Speech and Language in Children
+ What are some signs of a speech disorder?
An articulation disorder involves problems making sounds. Sounds can be substituted, left off, added or changed. These errors may make it hard for people to understand you. Young children often make speech errors. For instance, many young children sound like they are making a "w" sound for an "r" sound (e.g., "wabbit" for "rabbit") or may leave sounds out of words, such as "nana" for "banana." The child may have an articulation disorder if these errors continue past the expected age.
+ How do I know if my child's language is delayed?
A language delay is a delay in acquisition of language skills compared to one’s chronological and cognitive/ intellectual age peers. A young child with a language delay may exhibit a slower onset of usage of a language skill, rate of progression through the acquisition process, sequence in which the language skills are learned, or all of the above. Generally, early language delay (late talking) may be characterized by less than 50 words at 24 months, few word combinations at 30 months, limited use of gestures and sounds to communicate, limited symbolic play, limited understanding of word meaning and inability to follow verbal instructions.
+ My child was diagnosed with a phonological disorder. What is this?
A phonological process disorder involves patterns of sound errors. For example, substituting all sounds made in the back of the mouth like "k" and "g" for those in the front of the mouth like "t" and "d" (e.g., saying "tup" for "cup" or "das" for "gas"). Another rule of speech is that some words start with two consonants, such as broken or spoon. When children don't follow this rule and say only one of the sounds ("boken" for broken or "poon" for spoon), it is more difficult for the listener to understand the child. While it is common for young children learning speech to leave one of the sounds out of the word, it is not expected as a child gets older. If a child continues to demonstrate such cluster reduction, he or she may have a phonological process disorder.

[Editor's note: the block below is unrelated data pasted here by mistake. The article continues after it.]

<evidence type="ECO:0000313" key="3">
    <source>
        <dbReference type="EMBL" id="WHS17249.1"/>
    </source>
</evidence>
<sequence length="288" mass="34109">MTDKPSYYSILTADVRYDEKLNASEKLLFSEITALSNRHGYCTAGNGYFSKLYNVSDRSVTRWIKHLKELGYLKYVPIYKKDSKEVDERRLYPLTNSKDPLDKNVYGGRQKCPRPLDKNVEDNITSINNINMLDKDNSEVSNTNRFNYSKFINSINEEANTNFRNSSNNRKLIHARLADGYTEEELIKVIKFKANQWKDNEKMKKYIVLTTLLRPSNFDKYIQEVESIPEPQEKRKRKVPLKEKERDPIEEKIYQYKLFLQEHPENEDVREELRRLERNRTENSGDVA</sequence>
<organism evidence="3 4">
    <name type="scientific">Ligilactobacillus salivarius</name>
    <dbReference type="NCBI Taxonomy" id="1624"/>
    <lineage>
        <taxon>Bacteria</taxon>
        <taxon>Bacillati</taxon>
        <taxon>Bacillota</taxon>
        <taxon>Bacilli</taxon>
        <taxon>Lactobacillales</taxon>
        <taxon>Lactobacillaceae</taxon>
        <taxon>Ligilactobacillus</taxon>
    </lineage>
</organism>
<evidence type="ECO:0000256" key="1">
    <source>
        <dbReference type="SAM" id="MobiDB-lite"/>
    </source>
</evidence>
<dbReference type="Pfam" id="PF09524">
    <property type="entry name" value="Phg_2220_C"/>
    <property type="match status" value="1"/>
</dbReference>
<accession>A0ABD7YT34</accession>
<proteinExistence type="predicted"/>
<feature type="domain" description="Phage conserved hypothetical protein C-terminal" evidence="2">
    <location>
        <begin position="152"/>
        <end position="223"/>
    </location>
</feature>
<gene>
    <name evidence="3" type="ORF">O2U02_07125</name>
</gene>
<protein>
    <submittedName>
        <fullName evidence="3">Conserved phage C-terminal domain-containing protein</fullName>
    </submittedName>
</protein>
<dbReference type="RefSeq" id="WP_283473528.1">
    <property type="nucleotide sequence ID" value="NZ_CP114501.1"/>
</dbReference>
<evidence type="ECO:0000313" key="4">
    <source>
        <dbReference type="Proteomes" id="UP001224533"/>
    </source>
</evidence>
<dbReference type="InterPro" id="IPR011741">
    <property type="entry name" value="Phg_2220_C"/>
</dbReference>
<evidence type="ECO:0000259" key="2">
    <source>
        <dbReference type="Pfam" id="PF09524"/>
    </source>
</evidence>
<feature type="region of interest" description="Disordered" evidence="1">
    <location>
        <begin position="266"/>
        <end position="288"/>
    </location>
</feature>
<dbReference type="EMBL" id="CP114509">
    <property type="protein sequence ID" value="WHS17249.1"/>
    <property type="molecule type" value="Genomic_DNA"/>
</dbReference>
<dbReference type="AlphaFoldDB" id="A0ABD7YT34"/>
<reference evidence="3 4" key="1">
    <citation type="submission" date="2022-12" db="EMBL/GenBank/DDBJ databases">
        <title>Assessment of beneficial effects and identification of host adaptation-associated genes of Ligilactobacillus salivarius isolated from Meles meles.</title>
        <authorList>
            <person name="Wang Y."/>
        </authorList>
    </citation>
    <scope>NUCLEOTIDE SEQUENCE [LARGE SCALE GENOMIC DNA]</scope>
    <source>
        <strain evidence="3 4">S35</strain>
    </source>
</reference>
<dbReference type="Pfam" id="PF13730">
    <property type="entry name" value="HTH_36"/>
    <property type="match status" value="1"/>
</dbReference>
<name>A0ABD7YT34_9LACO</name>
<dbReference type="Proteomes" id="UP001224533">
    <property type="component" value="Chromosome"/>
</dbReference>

+ What is a Receptive Language Disorder?
Receptive language is the comprehension of spoken language. Children with a receptive language disorder have difficulty understanding and processing what is said to them. Receptive language includes understanding figurative language, as well as literal language. Characteristics of a receptive language disorder may include not appearing to listen, difficulty following verbal directions, limited vocabulary, difficulty understanding complex sentences or responding appropriately to questions, parroting words or phrases, and demonstrating lack of interest when storybooks are read to them.
+ What is an Expressive Language Disorder?
A child with an expressive language disorder may have lower than normal ability in vocabulary, producing complex sentences, and remembering words. However, a child with this disorder may have the normal language skills needed to understand verbal or written communication.
+ How do I know if my child’s stuttering is typical?
Disfluency is an interruption within normal fluency of speech. Commonly, people associate stuttering with “getting stuck on a sound or a word.” All speakers demonstrate a natural level of disfluency in their speech, and children can display higher levels of “normal” disfluency as they are learning to talk and their language skills are emerging. The types of stuttering and frequency of the disfluencies dictate how “fluent” a person’s speech is perceived to be. Some types of disfluencies are typical in preschoolers as language emerges. Others, such as partword repetitions (“SatsatSaturday”) or prolongations (“sssssssssaturday”) are not.
+ What is Childhood Apraxia of Speech?
Childhood apraxia of speech (CAS) is a motor speech disorder. Children with CAS have problems saying sounds, syllables, and words. This is not because of muscle weakness or paralysis. The brain has problems planning to move the body parts (e.g., lips, jaw, tongue) needed for speech. The child knows what he or she wants to say, but his/her brain has difficulty coordinating the muscle movements necessary to say those words. Childhood apraxia of speech (CAS) is an uncommon speech disorder in which a child has difficulty making accurate movements when speaking. It's important to know that CAS is just a label for a speech disorder.
Sensory and Motor Development
+ What can Occupational Therapy do for pediatric patients?